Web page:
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739 results

Article

What Happens After Montessori? What Parents, Students, and Teachers Believe About the Success of Former Montessori Elementary Students in Junior High School

Publication: Montessori Life, vol. 10, no. 4

Pages: 45–47

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Language: English

ISSN: 1054-0040

Article

The Coming of Life: An Impressionistic Time Line for Elementary Students, Part 3

Publication: The National Montessori Reporter, vol. 23, no. 3

Pages: 16–19

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Abstract/Notes: Part 3 of 3

Language: English

Conference Paper

Academic Achievement Outcomes: Montessori and Non-Montessori Public Elementary Students

Available from: Semantic Scholar

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Language: English

Master's Thesis (M.S.)

Academic Achievement Outcomes: Montessori and Non-Montessori Public Elementary Students

Available from: ProQuest - Dissertations and Theses

Academic achievement, Americas, Comparative education, Early childhood care and education, Elementary education, Montessori method of education, Montessori schools, North America, Public Montessori, United States of America

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Abstract/Notes: Within the realm of elementary public schools, several pedagogical models of early childhood education are practiced in the United States (Lillard, 2007). The constructivist approach to early childhood education is illustrative of best practices based on current theory. One model of constructivist early childhood education is the Montessori Method founded in the early twentieth century by Maria Montessori, an Italian physician (Montessori, 1912/1964). Though the Montessori Method is aligned with research-based best practices espoused by constructivism, there are relatively few public Montessori schools currently in the United States. A direct comparison is needed between the academic outcomes of public elementary school programs which implement the Montessori Method and those which implement a more traditional approach to early childhood education. The focus of this study is the academic achievement outcomes of Montessori public school students as compared to similar non-Montessori students.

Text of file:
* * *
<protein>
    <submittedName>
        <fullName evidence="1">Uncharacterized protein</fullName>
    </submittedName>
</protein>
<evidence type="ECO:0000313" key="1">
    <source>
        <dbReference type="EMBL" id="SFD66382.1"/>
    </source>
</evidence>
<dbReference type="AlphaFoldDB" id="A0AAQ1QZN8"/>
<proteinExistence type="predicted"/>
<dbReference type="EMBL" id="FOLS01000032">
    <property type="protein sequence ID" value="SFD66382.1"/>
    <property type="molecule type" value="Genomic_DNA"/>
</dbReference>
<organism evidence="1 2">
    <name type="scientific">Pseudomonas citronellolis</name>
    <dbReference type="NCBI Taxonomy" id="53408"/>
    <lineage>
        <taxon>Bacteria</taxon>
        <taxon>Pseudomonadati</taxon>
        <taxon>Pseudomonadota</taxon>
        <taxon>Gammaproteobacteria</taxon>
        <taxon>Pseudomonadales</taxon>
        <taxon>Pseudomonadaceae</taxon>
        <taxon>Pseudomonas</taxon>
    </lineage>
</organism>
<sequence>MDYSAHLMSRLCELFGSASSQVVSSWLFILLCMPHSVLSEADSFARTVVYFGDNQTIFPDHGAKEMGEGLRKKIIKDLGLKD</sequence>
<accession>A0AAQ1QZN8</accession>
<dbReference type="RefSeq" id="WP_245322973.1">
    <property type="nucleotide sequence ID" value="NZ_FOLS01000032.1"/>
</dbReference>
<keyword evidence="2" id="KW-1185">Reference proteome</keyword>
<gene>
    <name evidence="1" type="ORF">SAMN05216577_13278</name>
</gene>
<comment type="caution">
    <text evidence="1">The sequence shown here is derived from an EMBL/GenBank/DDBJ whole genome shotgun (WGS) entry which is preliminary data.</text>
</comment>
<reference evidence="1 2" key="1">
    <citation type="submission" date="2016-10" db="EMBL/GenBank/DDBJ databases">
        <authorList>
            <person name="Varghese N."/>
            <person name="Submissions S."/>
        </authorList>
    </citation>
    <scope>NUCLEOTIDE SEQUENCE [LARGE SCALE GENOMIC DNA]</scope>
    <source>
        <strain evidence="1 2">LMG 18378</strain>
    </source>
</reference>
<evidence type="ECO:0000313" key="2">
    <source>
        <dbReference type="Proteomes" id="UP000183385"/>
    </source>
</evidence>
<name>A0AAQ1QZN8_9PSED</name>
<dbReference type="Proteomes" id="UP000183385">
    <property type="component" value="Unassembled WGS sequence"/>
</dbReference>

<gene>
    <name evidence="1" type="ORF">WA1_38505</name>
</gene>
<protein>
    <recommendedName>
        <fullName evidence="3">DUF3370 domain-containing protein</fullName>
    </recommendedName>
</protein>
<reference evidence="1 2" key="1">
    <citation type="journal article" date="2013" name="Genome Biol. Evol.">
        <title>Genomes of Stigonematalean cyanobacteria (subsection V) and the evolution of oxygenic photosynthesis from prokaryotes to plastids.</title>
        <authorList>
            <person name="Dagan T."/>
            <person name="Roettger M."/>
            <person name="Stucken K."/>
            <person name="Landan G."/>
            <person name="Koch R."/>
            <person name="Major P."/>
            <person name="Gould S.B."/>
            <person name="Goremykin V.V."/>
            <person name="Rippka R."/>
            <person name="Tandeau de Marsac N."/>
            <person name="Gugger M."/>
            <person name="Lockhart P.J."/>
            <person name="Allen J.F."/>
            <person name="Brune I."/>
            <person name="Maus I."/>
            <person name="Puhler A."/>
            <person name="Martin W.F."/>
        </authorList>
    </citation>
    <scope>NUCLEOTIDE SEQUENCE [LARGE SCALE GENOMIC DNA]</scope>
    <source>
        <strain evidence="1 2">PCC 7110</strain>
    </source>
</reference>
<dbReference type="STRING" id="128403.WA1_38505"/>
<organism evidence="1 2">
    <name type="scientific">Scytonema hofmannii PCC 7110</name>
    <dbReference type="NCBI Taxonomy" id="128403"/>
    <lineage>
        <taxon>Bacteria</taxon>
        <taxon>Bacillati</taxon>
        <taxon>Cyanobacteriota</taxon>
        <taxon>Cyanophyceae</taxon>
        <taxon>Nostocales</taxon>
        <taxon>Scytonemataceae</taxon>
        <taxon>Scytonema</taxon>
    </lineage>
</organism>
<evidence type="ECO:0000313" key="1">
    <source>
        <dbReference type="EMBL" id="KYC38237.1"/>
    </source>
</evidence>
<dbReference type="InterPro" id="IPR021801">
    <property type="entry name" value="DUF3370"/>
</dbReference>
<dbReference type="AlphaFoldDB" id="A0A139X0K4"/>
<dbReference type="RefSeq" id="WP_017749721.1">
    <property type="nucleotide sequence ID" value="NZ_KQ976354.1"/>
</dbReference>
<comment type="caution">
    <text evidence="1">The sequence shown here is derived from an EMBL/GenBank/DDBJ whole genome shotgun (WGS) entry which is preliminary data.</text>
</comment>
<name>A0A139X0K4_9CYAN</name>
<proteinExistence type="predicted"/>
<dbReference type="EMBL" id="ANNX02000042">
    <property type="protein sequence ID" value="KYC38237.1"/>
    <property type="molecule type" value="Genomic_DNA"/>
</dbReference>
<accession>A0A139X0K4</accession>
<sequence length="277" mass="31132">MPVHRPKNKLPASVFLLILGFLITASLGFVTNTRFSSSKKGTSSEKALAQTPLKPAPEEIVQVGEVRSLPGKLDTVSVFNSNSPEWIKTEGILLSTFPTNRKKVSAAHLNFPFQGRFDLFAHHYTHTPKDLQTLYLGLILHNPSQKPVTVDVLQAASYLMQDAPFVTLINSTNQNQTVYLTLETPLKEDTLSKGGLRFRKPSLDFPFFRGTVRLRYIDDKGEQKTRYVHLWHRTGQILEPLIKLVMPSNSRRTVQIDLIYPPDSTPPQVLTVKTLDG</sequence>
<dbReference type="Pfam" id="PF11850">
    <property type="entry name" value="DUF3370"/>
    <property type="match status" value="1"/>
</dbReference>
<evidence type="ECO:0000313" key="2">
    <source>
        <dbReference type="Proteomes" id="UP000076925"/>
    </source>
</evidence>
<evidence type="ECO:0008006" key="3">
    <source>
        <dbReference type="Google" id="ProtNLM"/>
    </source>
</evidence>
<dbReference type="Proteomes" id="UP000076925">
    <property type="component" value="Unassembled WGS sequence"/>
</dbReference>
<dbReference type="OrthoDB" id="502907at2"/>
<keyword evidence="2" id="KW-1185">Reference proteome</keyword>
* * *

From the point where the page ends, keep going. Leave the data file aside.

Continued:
Language: English

Published: Commerce, Texas, 2013

Article

Voyage on the High Seas [Elementary students tour tall ship]

Publication: The National Montessori Reporter, vol. 23, no. 4

Pages: 18

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Language: English

Report

Reading and Math Achievement for African American Lower Elementary Students in Public Montessori Programs

Available from: National Center for Montessori in the Public Sector (NCMPS)

Academic achievement, African American community, African Americans, Americas, Arithmetic - Achievement, Early childhood care and education, Early childhood education, Lower elementary, Mathematics - Achievement, Montessori method of education, North America, Public Montessori

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Abstract/Notes: As Montessori programs in public schools expand, Montessori education is becoming available to a more diverse population of American students than ever before. Students of color have a significant presence in public Montessori schools; over a quarter of students in whole-school public Montessori programs are African American. As these programs grow, researchers have increasingly directed their attention to demonstrating that Montessori works in public schools; however, few studies have examined outcomes for African American students at the lower elementary level, when critical reading and math skills are being established. This study sought to answer the question, how effectively does Montessori instruction promote achievement for African American third grade students in reading and math, compared to similar traditional schools and other public school choice programs?

Language: English

Published: Washington, D.C., 2016

Master's Thesis

A Mindful Start to the Day: Methods to Enhance Concentration for Lower Elementary Students in a Montessori Classroom

Available from: ProQuest - Dissertations and Theses

Attention in children, Concentration, Lower elementary, Mindfulness, Montessori method of education

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Abstract/Notes: Concentration is meaningful not only for students' academic achievement but also for the construction and development of their personality. Mindfulness has been suggested as an effective way of supporting concentration. Based on research and related literature review, the author consolidated different ways of mindfulness into a handbook with the purpose of providing methods for fellow teachers in supporting children in a Montessori lower elementary classroom to enhance their concentration capability. This project was presented to a focus group and feedback was collected in the form of a survey. Collected feedback showed the most and the least possible method that might be applied and it implied mindfulness training for teachers can be the next topic for research.

Language: English

Published: Moraga, California, 2020

Article

Can Elementary Students Choose, Develop, and Sustain Multiple Personal Goals?

Publication: AMI/USA News, vol. 11, no. 2

Pages: 4–8